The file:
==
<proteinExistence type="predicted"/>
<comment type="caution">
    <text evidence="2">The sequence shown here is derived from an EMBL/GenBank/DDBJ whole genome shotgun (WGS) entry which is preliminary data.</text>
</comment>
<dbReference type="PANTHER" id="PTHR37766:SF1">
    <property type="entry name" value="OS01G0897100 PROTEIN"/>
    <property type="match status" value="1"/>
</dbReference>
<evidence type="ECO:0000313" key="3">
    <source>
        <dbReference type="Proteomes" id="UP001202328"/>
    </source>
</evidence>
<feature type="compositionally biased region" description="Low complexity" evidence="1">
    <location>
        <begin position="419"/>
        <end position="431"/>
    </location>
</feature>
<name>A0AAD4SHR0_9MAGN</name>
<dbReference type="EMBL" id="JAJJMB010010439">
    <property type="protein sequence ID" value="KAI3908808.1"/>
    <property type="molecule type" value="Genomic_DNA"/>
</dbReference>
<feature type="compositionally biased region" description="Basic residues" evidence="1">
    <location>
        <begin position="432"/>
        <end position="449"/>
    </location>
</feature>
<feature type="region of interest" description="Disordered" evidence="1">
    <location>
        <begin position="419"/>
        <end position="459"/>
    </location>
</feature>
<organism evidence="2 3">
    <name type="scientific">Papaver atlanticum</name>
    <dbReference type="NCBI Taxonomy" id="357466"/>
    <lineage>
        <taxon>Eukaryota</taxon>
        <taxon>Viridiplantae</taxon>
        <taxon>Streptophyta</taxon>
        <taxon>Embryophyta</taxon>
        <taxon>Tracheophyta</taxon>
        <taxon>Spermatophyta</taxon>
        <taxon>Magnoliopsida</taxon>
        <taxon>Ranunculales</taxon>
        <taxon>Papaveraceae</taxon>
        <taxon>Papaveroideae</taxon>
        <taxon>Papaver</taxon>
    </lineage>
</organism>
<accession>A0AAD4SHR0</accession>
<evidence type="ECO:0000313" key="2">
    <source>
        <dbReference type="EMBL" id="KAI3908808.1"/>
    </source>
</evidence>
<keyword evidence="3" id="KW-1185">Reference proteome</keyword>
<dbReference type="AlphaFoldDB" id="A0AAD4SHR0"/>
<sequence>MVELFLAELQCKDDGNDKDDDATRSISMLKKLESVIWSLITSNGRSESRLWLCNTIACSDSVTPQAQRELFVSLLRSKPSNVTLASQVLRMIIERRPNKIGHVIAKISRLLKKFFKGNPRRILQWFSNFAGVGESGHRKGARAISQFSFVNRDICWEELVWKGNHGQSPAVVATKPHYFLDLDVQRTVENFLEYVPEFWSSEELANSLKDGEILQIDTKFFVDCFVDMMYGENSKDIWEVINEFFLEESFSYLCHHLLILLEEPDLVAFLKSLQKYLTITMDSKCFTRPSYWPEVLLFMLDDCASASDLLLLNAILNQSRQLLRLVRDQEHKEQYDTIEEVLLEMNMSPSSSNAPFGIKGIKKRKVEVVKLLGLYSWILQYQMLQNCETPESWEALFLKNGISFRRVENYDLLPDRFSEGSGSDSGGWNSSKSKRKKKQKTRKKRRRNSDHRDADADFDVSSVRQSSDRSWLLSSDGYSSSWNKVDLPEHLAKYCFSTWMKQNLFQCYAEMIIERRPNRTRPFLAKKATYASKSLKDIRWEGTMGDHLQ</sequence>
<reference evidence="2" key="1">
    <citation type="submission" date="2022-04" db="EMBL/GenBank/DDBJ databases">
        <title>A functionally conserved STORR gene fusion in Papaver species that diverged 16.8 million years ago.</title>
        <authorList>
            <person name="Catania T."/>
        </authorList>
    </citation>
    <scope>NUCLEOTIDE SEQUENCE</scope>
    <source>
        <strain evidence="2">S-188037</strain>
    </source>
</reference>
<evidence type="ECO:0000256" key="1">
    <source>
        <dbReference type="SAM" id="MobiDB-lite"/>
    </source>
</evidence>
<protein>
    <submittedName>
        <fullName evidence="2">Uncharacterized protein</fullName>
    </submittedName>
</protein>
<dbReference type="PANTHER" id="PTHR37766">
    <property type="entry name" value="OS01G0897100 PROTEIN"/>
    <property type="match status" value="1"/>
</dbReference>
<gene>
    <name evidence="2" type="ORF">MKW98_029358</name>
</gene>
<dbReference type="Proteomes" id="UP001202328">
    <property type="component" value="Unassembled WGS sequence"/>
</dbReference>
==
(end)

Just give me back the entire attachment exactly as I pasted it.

<proteinExistence type="predicted"/>
<comment type="caution">
    <text evidence="2">The sequence shown here is derived from an EMBL/GenBank/DDBJ whole genome shotgun (WGS) entry which is preliminary data.</text>
</comment>
<dbReference type="PANTHER" id="PTHR37766:SF1">
    <property type="entry name" value="OS01G0897100 PROTEIN"/>
    <property type="match status" value="1"/>
</dbReference>
<evidence type="ECO:0000313" key="3">
    <source>
        <dbReference type="Proteomes" id="UP001202328"/>
    </source>
</evidence>
<feature type="compositionally biased region" description="Low complexity" evidence="1">
    <location>
        <begin position="419"/>
        <end position="431"/>
    </location>
</feature>
<name>A0AAD4SHR0_9MAGN</name>
<dbReference type="EMBL" id="JAJJMB010010439">
    <property type="protein sequence ID" value="KAI3908808.1"/>
    <property type="molecule type" value="Genomic_DNA"/>
</dbReference>
<feature type="compositionally biased region" description="Basic residues" evidence="1">
    <location>
        <begin position="432"/>
        <end position="449"/>
    </location>
</feature>
<feature type="region of interest" description="Disordered" evidence="1">
    <location>
        <begin position="419"/>
        <end position="459"/>
    </location>
</feature>
<organism evidence="2 3">
    <name type="scientific">Papaver atlanticum</name>
    <dbReference type="NCBI Taxonomy" id="357466"/>
    <lineage>
        <taxon>Eukaryota</taxon>
        <taxon>Viridiplantae</taxon>
        <taxon>Streptophyta</taxon>
        <taxon>Embryophyta</taxon>
        <taxon>Tracheophyta</taxon>
        <taxon>Spermatophyta</taxon>
        <taxon>Magnoliopsida</taxon>
        <taxon>Ranunculales</taxon>
        <taxon>Papaveraceae</taxon>
        <taxon>Papaveroideae</taxon>
        <taxon>Papaver</taxon>
    </lineage>
</organism>
<accession>A0AAD4SHR0</accession>
<evidence type="ECO:0000313" key="2">
    <source>
        <dbReference type="EMBL" id="KAI3908808.1"/>
    </source>
</evidence>
<keyword evidence="3" id="KW-1185">Reference proteome</keyword>
<dbReference type="AlphaFoldDB" id="A0AAD4SHR0"/>
<sequence>MVELFLAELQCKDDGNDKDDDATRSISMLKKLESVIWSLITSNGRSESRLWLCNTIACSDSVTPQAQRELFVSLLRSKPSNVTLASQVLRMIIERRPNKIGHVIAKISRLLKKFFKGNPRRILQWFSNFAGVGESGHRKGARAISQFSFVNRDICWEELVWKGNHGQSPAVVATKPHYFLDLDVQRTVENFLEYVPEFWSSEELANSLKDGEILQIDTKFFVDCFVDMMYGENSKDIWEVINEFFLEESFSYLCHHLLILLEEPDLVAFLKSLQKYLTITMDSKCFTRPSYWPEVLLFMLDDCASASDLLLLNAILNQSRQLLRLVRDQEHKEQYDTIEEVLLEMNMSPSSSNAPFGIKGIKKRKVEVVKLLGLYSWILQYQMLQNCETPESWEALFLKNGISFRRVENYDLLPDRFSEGSGSDSGGWNSSKSKRKKKQKTRKKRRRNSDHRDADADFDVSSVRQSSDRSWLLSSDGYSSSWNKVDLPEHLAKYCFSTWMKQNLFQCYAEMIIERRPNRTRPFLAKKATYASKSLKDIRWEGTMGDHLQ</sequence>
<reference evidence="2" key="1">
    <citation type="submission" date="2022-04" db="EMBL/GenBank/DDBJ databases">
        <title>A functionally conserved STORR gene fusion in Papaver species that diverged 16.8 million years ago.</title>
        <authorList>
            <person name="Catania T."/>
        </authorList>
    </citation>
    <scope>NUCLEOTIDE SEQUENCE</scope>
    <source>
        <strain evidence="2">S-188037</strain>
    </source>
</reference>
<evidence type="ECO:0000256" key="1">
    <source>
        <dbReference type="SAM" id="MobiDB-lite"/>
    </source>
</evidence>
<protein>
    <submittedName>
        <fullName evidence="2">Uncharacterized protein</fullName>
    </submittedName>
</protein>
<dbReference type="PANTHER" id="PTHR37766">
    <property type="entry name" value="OS01G0897100 PROTEIN"/>
    <property type="match status" value="1"/>
</dbReference>
<gene>
    <name evidence="2" type="ORF">MKW98_029358</name>
</gene>
<dbReference type="Proteomes" id="UP001202328">
    <property type="component" value="Unassembled WGS sequence"/>
</dbReference>